How Orthodontics Can Help Sleep Issues Associated With TMD

Thanks to our “hustle culture,” many Americans get by on far fewer zzzs than is advised, but this isn’t the only reason some adults lack a good night’s sleep. Several conditions can disrupt sleep, including temporomandibular disorder, or TMD. This disorder can cause poor sleep habits, leaving patients struggling with tiredness and irritability during their waking hours. If you’re dealing with a possible case of TMD, we’ve got good news—Moffett & Walley Orthodontics offer custom treatments that can address and relieve many of the symptoms associated with it! Let’s explore what TMD is and how our expert team can treat it to leave you feeling more rested in the morning.  

What is TMD? Is it the same thing as TMJ?

While you’re likely to see many people use these two terms interchangeably, they aren’t the same thing. TMJ is short for the temporomandibular joint, the hinge points that connect the jawbones to the head. It’s located directly in front of the ears, where it rotates and glides while acting as a powerful hinge that allows us to speak, yawn, and chew our food properly.

The TMJ is surrounded by tendons, muscles, and joint pads. While these complex protectors usually work well together, they can sometimes be thrown off course. If this happens, it can cause a range of different symptoms. That’s where TMD comes in! These temporomandibular disorders are a group of conditions related to the TMJ and the facial muscles that control its movement.

You can have TMD symptoms flare up in any of these interconnected parts. This includes your jaw, ears, nose, face, neck, shoulders, and upper back. The symptoms may consist of any of the following:

  • pain or tenderness in the jaw, face, or neck
  • persistent headaches
  • backaches
  • clicking, popping or grating sounds in your jaw
  • decreased jaw mobility and trouble opening your mouth fully
  • jaws that get locked in an open or closed position

If you’ve been experiencing any of these symptoms, we encourage you to schedule a consultation with our Clinton or Madison office. After an examination, Dr. Moffett will be able to provide you with an accurate diagnosis and discuss the available treatment options with you.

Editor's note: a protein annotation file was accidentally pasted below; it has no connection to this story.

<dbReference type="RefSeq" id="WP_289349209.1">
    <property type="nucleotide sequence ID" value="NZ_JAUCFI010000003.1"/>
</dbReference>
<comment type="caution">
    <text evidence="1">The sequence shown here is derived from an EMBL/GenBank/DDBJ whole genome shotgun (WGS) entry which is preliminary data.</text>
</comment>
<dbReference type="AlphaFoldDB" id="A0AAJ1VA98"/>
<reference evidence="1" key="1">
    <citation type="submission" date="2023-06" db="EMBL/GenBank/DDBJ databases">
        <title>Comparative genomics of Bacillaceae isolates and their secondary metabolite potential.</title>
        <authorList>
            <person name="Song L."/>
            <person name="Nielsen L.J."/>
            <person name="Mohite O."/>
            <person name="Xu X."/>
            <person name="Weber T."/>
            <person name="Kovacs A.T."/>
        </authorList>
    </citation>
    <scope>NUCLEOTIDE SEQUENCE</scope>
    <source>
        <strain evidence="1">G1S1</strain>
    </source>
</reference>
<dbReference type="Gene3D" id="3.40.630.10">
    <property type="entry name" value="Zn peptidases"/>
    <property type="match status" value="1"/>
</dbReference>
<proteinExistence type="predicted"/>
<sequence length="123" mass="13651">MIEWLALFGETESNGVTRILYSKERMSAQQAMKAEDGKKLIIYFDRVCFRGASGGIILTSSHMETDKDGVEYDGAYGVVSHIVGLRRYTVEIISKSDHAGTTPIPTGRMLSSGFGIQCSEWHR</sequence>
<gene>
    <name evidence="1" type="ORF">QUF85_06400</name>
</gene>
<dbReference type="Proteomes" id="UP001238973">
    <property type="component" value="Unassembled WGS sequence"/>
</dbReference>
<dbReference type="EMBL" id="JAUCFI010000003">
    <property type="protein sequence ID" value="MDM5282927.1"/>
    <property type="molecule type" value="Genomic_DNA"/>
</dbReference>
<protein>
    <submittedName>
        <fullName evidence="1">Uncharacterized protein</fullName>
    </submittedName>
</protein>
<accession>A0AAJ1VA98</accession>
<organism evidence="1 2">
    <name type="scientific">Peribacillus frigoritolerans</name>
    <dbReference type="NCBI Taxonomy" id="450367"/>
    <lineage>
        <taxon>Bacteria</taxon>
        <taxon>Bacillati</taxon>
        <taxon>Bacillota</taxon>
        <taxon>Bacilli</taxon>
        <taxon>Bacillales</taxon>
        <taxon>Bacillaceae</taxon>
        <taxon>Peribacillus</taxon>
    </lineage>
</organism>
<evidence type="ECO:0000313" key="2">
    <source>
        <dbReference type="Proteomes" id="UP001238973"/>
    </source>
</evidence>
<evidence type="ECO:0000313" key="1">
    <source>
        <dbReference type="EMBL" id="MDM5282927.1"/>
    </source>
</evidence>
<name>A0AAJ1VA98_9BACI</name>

How Orthodontics Can Help Sleep Issues Associated With TMD

How can TMD affect your sleep?

Sleep disturbances are not unusual for patients with TMD. In fact, several studies have shown a link between TMD and sleep apnea. This condition occurs when a person’s airway becomes obstructed as they’re sleeping. When the oxygen is cut off, the brain alerts the heart to keep beating, causing the person to gasp or choke for breath. This process can repeat hundreds of times per night, interrupting sleep over and over again. Although most people won’t wake up during an apnea episode, the disruptions are still enough to throw the sleep cycle off.

Sleep apnea can sometimes be caused by a misaligned jaw joint causing the tongue to block the airway at night. In cases like this, treating the TMD will also treat the sleep apnea! Teeth grinding, or bruxism, is another common TMD symptom that can disrupt your sleep. Teeth grinding clenches the jaw muscles, which exerts pressure on the teeth, jaw, and joints. This can exacerbate damage to the joints and teeth and may also lead to sleep disturbances. 

Certain sleeping positions can make TMD symptoms worse, too! For example, sleeping on your side without proper head and neck support can put pressure on the jaw joint. This may cause headaches and pain upon waking. If you sleep with your arms above your head, it can increase strain in the shoulder area. Many TMD patients are advised to sleep on their back if possible, as this can reduce tension by keeping the spine in a neutral position.  

What treatments are available for TMD?

Fortunately, most people with TMD experience only minor symptoms that tend to resolve on their own over time. During a flare-up, symptoms are often relieved by simple at-home treatments that include:

  • eating softer foods
  • applying ice or moist heat to the affected area
  • avoiding extreme jaw movements like wide yawning
  • taking smaller bites of food
  • alternating chewing on each side of your mouth
  • exploring gentle stress-relief techniques

There are many possible causes of TMD, such as injury, arthritis, or an imbalance in the nerves, ligaments, and muscles. Obtaining a proper diagnosis is essential before you decide to treat TMD. If you’re showing any symptoms when our doctors examine you, they will pinpoint the cause and diagnose the disorder before developing a personalized treatment plan to help alleviate your discomfort! Dr. Moffett prefers to use the least invasive option whenever possible, but even patients who experience persistent TMD symptoms won’t need aggressive treatment most of the time. 

After an examination, Dr. Moffett may refer you to an additional specialist, or there may be an in-office solution for you.  At times, orthodontic treatment can benefit patients, while we can use oral appliances like custom-made mouthguards, sometimes in combination with physical therapy. Trigger point injections or injections with botulinum toxin are also a possible treatment option. If your bite needs to be corrected in order to eliminate TMD symptoms, our doctors may recommend orthodontic treatment with braces or clear aligners. We’ll walk you through all of your choices for TMD treatment during your consultation.

How Orthodontics Can Help Sleep Issues Associated With TMD

Feel like yourself again with Moffett & Walley Orthodontics

If TMD symptoms are affecting your daily life by interrupting your sleep, we can help you get to the root of your TMD and achieve a good night’s sleep! To find out more about our TMD treatments and how you can wake up feeling refreshed again, get in touch today to schedule your FREE consultation with our expert team.